1. Hi Kailoa,

    great tip! I’ve been using Google’s toolkit and OCMock and they are doing a nice jog. I’ll sure try this OCUnit as soon as possible.

    I’d like to suggest a framework for iPhone Interface Test that I’ve been developing for a few months: Bromine

    I would be nice if you could take a look and make a review.
    Thanks

  2. Good article. One gotcha I found is that you have to build with Active SDK 2.2 or later. This is a little bit of a bummer if you want to build your app for users on 2.0 or 2.1.

  3. Robert says:

    Very nice quick tutorial. And the example works as you’ve given.

    However as soon as I import one of my application classes in my *TestCase.m, and do nothing more than try to initialize an instance, the testing gives an error message (in the Build Results panel) like this:

    (x)Linking /Workspace/MyProject/build/Debug-iphonesimulator/TestCases.octest/TestCases (1 error)
    (x)”.objc_class_name_MGPolylineRaw”, referenced from:
    [email protected][email protected][email protected] in FooTestCase.o
    symbol(s) not found
    collect2: Id returned 1 exit status

    (If anyone can help me learn what is going on I’d be most appreciative. I’ve been writing obj-c code for just over a month now and this is one of those things which is beyond my understanging at this stage…)

  4. Kailoa says:

    @ Robert,

    You need to add your application classes to the Unit Test Target.

    Right click on the Groups & Files header of the left pane of the project window.
    You should see a bunch of check boxes. Add any .m files you import into the test cases. Should work.

  5. Kailoa says:

    @Felipe,

    Thanks for the pointer, I’ll check it out.

    @Don,
    You are right, 2.2 is required. Sorry I didn’t make that more clear. If you need to do testing against 2.1 or 2.2, I believe GTM supports it.

  6. Meinhard says:

    Very helpful tutorial to start unit testing in Objective-C.

    But I am feeling more comfortable when I first write a test which fails and develop further to get it passed. 😉

  7. peanut says:

    Nice article. I’ve heard about SenTestingKit in PeepCode screencast named “Objective-C for Rubyists“.

    What about using this testing kit in testing OpenGL applications? Does it any troubles? Or better way to test OpenGL apps is other testing kit?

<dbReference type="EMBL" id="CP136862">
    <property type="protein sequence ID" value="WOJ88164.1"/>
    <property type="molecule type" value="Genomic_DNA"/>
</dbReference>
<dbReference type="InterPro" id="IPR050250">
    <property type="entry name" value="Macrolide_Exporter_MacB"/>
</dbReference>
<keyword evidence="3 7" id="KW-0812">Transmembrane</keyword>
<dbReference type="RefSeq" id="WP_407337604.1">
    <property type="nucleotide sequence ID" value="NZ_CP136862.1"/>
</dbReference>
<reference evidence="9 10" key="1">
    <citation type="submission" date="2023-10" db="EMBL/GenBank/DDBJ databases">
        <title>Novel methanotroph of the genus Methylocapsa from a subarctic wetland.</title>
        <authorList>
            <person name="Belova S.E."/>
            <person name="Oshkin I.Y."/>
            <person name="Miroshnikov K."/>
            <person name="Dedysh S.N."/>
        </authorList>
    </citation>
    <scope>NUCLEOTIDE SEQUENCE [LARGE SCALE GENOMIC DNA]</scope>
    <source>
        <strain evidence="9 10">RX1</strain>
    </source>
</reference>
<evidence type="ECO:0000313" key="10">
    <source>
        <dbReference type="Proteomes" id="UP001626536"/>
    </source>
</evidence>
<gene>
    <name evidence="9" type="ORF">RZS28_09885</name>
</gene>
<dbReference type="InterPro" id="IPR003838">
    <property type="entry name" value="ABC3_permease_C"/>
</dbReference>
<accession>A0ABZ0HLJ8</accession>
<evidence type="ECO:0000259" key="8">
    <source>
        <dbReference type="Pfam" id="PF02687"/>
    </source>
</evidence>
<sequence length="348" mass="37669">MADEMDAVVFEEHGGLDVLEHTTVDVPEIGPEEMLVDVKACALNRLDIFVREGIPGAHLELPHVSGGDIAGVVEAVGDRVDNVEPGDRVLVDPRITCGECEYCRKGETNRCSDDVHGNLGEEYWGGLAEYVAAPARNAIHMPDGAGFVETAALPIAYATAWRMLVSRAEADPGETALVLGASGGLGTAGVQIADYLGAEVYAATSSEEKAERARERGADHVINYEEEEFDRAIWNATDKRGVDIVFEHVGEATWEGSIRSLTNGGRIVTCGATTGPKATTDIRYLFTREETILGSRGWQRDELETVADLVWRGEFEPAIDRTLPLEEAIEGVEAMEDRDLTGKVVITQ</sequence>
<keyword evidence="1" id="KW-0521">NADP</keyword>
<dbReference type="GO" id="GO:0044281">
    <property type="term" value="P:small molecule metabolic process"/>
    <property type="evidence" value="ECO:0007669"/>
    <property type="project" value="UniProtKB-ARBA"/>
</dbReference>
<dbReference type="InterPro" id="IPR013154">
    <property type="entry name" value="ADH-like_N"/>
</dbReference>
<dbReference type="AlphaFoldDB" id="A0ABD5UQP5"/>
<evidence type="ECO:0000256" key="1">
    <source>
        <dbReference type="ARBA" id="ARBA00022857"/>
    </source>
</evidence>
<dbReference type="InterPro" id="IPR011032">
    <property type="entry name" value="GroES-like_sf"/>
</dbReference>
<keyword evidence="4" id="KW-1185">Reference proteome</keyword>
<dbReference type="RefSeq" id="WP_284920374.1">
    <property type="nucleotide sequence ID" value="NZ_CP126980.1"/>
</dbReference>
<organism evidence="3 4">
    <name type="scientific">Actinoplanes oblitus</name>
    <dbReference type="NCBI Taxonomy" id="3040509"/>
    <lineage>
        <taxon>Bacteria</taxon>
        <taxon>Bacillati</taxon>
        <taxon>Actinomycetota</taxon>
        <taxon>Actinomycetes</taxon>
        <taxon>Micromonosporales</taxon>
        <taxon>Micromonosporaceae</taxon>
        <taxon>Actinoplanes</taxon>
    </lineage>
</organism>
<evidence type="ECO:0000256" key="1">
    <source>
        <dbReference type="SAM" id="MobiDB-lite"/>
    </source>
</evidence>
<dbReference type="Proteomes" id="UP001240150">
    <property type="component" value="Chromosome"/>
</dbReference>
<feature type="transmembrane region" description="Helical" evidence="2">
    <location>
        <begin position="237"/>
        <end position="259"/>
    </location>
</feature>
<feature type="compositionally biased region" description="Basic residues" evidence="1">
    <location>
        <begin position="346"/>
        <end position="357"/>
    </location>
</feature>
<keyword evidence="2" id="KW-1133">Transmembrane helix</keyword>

8. Mark Schapira says:

    The article is helpful.
    However, if a have a unit test that fails, I cannot use the debugger to
    set breakpoints in my code to see what when wrong. I seems that the
    error messages appear and the debugger never stops at the breakpoint
    that I set.

  9. Joel says:

    Thanks–this was a great tip.
    Two bits of clarification, in case anyone else confuses as easily as I do:
    1) It appears that at least as of XCode 3.1.3 there is a “Unit Test Bundle” target-template item under Cocoa Touch, in addition to that under Mac OS X. Selecting this template appears to pre-fab all the linker flags and user settings editing you described–saves a bit of work.
    2) Re: comment of 5/10/09, about adding project files to the Unit Tests target–newbies like me might need a bit more detail:
    – Set Active Target to be your Unit Tests (Use menu Project->Set Active Target)
    – In XCode window, right-click “Groups and Files” header, and select “Target Membership”. This will reveal checkboxes to left of project files. Selecting checkboxes adds corresponding files to Unit Test target.

  10. Willsiqueira says:

    Hello everyone!

    I trying to create Logical Unit Tests on iPhone, XCode 3.2 and SL 10.6.1. I´ve added my own classes to the Unit Test Bundle and import these classes to my test class but, when I try to build a simple test that only alloc/init one of my classes, I´m receiving a lot CoreGraphics and UIKit errors (CGFloat UIVIEW) . I really dont know what to do to solve this. I´ll really appreciate any help!

  11. Dave says:

    Would it not be better to make the app a direct dependency of the test bundle and build with the test target.

    What you have done seems the wrong way around to me – resulting in Robert’s issue.

  12. Dave says:

    @Mark Shapira

    I think this is because the product executable being run by GDB does not load your test bundle. I think you need to use the DevToolsBundleInjection.framework for this. IIRC there was an article on ADC describing this. “Automated testing with XCode 3 and Objective-C” I think.